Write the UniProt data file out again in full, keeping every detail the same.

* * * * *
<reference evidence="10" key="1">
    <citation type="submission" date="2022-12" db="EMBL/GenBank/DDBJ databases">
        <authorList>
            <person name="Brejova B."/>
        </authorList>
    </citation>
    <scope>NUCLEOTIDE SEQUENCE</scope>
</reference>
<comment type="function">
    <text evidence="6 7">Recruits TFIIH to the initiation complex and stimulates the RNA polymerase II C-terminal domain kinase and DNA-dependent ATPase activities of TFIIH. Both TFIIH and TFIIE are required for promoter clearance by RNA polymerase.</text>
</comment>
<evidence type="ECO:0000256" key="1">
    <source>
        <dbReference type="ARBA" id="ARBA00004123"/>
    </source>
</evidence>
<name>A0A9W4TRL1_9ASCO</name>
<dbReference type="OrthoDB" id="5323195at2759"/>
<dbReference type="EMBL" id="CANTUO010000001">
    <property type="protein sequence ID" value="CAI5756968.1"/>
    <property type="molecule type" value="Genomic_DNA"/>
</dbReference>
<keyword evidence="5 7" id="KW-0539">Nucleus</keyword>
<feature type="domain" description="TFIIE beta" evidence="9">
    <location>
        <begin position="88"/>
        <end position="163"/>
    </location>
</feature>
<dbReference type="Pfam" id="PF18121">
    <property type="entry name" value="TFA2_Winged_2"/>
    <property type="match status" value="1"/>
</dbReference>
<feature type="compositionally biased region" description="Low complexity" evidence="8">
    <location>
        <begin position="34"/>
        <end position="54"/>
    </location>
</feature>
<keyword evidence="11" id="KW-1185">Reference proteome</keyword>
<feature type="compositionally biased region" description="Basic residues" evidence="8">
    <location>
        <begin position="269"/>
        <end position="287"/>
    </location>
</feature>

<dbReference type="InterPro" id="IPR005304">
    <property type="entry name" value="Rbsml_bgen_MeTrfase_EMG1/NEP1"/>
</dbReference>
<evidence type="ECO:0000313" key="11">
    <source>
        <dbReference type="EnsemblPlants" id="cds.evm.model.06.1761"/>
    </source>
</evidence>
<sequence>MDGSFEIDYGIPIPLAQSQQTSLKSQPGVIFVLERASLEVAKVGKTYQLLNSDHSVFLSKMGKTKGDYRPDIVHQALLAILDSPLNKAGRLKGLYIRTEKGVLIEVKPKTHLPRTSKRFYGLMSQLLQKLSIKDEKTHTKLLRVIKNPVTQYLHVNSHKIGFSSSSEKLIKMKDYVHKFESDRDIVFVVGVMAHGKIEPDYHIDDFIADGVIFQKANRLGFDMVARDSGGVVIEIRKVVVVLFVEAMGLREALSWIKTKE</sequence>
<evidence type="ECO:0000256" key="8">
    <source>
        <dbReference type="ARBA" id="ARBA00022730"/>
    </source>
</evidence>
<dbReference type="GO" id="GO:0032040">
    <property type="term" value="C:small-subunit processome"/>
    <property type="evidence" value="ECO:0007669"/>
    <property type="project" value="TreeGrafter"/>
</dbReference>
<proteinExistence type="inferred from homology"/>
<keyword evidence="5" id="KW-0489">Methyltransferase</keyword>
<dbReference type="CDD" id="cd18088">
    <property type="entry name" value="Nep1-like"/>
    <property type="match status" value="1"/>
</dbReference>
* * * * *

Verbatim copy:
<reference evidence="10" key="1">
    <citation type="submission" date="2022-12" db="EMBL/GenBank/DDBJ databases">
        <authorList>
            <person name="Brejova B."/>
        </authorList>
    </citation>
    <scope>NUCLEOTIDE SEQUENCE</scope>
</reference>
<comment type="function">
    <text evidence="6 7">Recruits TFIIH to the initiation complex and stimulates the RNA polymerase II C-terminal domain kinase and DNA-dependent ATPase activities of TFIIH. Both TFIIH and TFIIE are required for promoter clearance by RNA polymerase.</text>
</comment>
<evidence type="ECO:0000256" key="1">
    <source>
        <dbReference type="ARBA" id="ARBA00004123"/>
    </source>
</evidence>
<name>A0A9W4TRL1_9ASCO</name>
<dbReference type="OrthoDB" id="5323195at2759"/>
<dbReference type="EMBL" id="CANTUO010000001">
    <property type="protein sequence ID" value="CAI5756968.1"/>
    <property type="molecule type" value="Genomic_DNA"/>
</dbReference>
<keyword evidence="5 7" id="KW-0539">Nucleus</keyword>
<feature type="domain" description="TFIIE beta" evidence="9">
    <location>
        <begin position="88"/>
        <end position="163"/>
    </location>
</feature>
<dbReference type="Pfam" id="PF18121">
    <property type="entry name" value="TFA2_Winged_2"/>
    <property type="match status" value="1"/>
</dbReference>
<feature type="compositionally biased region" description="Low complexity" evidence="8">
    <location>
        <begin position="34"/>
        <end position="54"/>
    </location>
</feature>
<keyword evidence="11" id="KW-1185">Reference proteome</keyword>
<feature type="compositionally biased region" description="Basic residues" evidence="8">
    <location>
        <begin position="269"/>
        <end position="287"/>
    </location>
</feature>

<dbReference type="InterPro" id="IPR005304">
    <property type="entry name" value="Rbsml_bgen_MeTrfase_EMG1/NEP1"/>
</dbReference>
<evidence type="ECO:0000313" key="11">
    <source>
        <dbReference type="EnsemblPlants" id="cds.evm.model.06.1761"/>
    </source>
</evidence>
<sequence>MDGSFEIDYGIPIPLAQSQQTSLKSQPGVIFVLERASLEVAKVGKTYQLLNSDHSVFLSKMGKTKGDYRPDIVHQALLAILDSPLNKAGRLKGLYIRTEKGVLIEVKPKTHLPRTSKRFYGLMSQLLQKLSIKDEKTHTKLLRVIKNPVTQYLHVNSHKIGFSSSSEKLIKMKDYVHKFESDRDIVFVVGVMAHGKIEPDYHIDDFIADGVIFQKANRLGFDMVARDSGGVVIEIRKVVVVLFVEAMGLREALSWIKTKE</sequence>
<evidence type="ECO:0000256" key="8">
    <source>
        <dbReference type="ARBA" id="ARBA00022730"/>
    </source>
</evidence>
<dbReference type="GO" id="GO:0032040">
    <property type="term" value="C:small-subunit processome"/>
    <property type="evidence" value="ECO:0007669"/>
    <property type="project" value="TreeGrafter"/>
</dbReference>
<proteinExistence type="inferred from homology"/>
<keyword evidence="5" id="KW-0489">Methyltransferase</keyword>
<dbReference type="CDD" id="cd18088">
    <property type="entry name" value="Nep1-like"/>
    <property type="match status" value="1"/>
</dbReference>